Cinema bad boy Quentin Tarantino directs Thursday's season-ending episode of CSI: Crime Scene Investigation.
Fans of Mr. Tarantino or CSI have to be curious as to what they might expect. Crime scene investigators combing for fibers in funky slow motion? A new CSI dress code of dark suits and shades?
I'm also curious about what sort of example this might set. It stands to reason that if the Tarantino episode on CBS gives CSI a not-at-all-needed ratings boost, other shows might clamor for guest directors. For some, there are going to be obvious choices - a Martin Scorsese episode of The Sopranos, for example. Other pairings might be a bit more offbeat. I would love to see Paul Thomas Anderson (Boogie Nights, Magnolia) tackle The OC. Here are more suggestions:
LOST: This ABC show's careful blend of character, action, drama and suspense seems like a perfect template for Steven Spielberg. I can't be the only person who believes these hapless castaways have spent the past several months knocking around Jurassic Park.
DESPERATE HOUSEWIVES: In American Beauty, director Sam Mendes offered a dark and mordantly funny picture of suburban America. Its style and sensibility seem to have been latched on to by this surprising hit on ABC. Why not bring in the master of suburban noir for a guest shot?
ALIAS: Sure, there are interesting subplots and machinations at work in this stylish ABC spy show, but what keeps people coming back is the eye-popping action. Say what you will about Michael Bay - there really is no excuse for Bad Boys II - but the man can direct an action sequence. My only request - more Rock, less Pearl Harbor.
24: Speaking of spies, this Fox series regularly brings a sharp sense of slickness to episodic television. It would take a special director to live up to this show's high standards. I believe Michael Mann could probably handle it. After all, Collateral was one of the most interesting thrillers in years, and Miami Vice proves he has some television chops. I'd love to see what he could do with this real-time series.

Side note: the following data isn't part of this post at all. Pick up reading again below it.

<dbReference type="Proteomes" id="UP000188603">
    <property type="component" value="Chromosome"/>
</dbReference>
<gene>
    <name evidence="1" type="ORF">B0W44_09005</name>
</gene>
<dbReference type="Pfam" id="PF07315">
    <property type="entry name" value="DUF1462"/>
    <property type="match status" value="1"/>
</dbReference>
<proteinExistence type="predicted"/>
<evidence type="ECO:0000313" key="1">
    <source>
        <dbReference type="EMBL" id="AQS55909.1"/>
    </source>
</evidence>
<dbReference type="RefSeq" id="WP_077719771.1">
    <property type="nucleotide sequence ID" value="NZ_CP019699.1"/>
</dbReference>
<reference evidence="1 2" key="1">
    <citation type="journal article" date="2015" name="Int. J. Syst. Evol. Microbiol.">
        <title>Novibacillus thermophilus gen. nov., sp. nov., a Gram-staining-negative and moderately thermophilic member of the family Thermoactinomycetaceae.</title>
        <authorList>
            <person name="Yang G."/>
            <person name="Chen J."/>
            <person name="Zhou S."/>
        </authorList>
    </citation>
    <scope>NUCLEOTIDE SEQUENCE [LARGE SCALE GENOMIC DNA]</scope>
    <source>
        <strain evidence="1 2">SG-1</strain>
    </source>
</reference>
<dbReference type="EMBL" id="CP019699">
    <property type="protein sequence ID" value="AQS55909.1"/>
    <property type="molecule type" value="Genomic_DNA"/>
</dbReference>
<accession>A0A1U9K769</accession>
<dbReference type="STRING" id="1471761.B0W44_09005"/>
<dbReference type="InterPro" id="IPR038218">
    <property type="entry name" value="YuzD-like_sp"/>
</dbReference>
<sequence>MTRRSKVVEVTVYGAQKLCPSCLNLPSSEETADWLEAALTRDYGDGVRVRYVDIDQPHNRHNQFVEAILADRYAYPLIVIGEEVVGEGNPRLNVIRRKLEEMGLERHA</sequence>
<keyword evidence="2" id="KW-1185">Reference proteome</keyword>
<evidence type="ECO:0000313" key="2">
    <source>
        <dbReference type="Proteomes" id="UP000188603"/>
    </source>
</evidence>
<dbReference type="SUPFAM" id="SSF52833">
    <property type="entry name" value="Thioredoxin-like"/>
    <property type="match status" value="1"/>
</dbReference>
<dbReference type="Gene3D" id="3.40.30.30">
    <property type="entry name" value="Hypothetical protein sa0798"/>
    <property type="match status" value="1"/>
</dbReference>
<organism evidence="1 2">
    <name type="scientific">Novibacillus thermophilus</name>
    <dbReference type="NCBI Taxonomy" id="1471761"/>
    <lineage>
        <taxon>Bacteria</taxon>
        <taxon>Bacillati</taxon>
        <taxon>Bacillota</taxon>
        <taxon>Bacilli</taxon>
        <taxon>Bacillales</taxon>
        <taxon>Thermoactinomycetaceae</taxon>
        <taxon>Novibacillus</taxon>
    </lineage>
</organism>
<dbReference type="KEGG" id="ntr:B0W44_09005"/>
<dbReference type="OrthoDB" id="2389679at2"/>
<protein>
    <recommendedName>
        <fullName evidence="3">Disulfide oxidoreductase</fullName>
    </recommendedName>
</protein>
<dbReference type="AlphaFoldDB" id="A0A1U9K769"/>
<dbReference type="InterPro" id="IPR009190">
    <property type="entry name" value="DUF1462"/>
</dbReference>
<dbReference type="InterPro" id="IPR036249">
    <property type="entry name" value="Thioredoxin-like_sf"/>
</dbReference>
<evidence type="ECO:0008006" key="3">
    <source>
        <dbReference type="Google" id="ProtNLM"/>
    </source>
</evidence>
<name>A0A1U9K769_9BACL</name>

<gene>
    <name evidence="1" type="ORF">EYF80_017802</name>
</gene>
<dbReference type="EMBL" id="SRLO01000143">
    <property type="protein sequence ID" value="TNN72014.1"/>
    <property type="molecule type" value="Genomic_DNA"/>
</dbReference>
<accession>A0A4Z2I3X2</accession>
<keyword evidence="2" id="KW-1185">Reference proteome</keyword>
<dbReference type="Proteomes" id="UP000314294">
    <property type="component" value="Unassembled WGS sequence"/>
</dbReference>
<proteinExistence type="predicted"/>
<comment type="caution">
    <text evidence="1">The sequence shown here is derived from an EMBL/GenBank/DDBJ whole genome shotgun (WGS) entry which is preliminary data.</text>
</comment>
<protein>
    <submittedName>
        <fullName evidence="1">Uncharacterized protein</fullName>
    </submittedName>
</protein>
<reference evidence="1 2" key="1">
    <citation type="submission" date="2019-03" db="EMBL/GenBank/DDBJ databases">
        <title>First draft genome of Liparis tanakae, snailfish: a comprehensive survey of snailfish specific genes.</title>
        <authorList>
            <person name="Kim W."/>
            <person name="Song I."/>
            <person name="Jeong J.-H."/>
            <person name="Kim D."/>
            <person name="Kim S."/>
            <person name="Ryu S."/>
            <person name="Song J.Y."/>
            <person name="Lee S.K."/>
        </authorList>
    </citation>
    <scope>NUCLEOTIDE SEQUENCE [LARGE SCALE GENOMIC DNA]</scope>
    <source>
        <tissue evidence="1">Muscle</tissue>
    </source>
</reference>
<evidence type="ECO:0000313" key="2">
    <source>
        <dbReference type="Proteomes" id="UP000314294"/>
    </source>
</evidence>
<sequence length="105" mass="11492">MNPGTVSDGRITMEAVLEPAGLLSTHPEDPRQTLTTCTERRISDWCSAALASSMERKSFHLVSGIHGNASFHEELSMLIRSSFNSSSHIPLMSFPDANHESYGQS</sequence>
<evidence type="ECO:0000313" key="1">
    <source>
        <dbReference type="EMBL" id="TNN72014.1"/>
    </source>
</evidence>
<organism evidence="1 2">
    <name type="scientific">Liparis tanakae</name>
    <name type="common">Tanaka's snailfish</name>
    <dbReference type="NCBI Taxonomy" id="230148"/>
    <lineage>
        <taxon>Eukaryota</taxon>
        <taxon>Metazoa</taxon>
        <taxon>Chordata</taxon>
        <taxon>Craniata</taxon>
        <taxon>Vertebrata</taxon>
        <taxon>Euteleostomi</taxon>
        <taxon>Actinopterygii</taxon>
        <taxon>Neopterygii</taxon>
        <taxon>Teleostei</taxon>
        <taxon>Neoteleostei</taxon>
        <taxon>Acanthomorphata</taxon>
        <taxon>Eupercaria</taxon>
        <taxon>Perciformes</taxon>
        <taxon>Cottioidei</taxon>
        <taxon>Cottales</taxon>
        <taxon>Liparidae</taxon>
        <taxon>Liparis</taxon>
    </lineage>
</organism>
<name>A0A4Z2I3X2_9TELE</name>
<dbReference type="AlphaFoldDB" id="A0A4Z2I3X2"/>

GILMORE GIRLS: Directing a show as in love with language as The WB's Gilmore Girls requires a certain sense of verbal acumen. In recent years, no directors have proved as adept with dialogue as the Coen brothers (Fargo, O Brother Where Art Thou). The pair also are interesting visualists, and it would be interesting to see their take on this show's New England sense of style.
ARRESTED DEVELOPMENT: It's becoming increasingly unlikely that this critically acclaimed but largely ignored Fox comedy is going to be with us much longer. Still, before it bows out, I'd love to see what Steven Soderbergh (Sex, Lies and Videotape, Ocean's 11), the master of the ensemble cast, could do with the show. It certainly couldn't hurt the ratings.
DEADWOOD: How great would it be to see Clint Eastwood not only direct but also make an appearance on this HBO show? Let's face it, if Clint knows anything, it's Westerns. Sure, Million Dollar Baby got the Oscar, but so did Unforgiven, and fans still want to see this cinematic statesman in High Plains Drifter mode.
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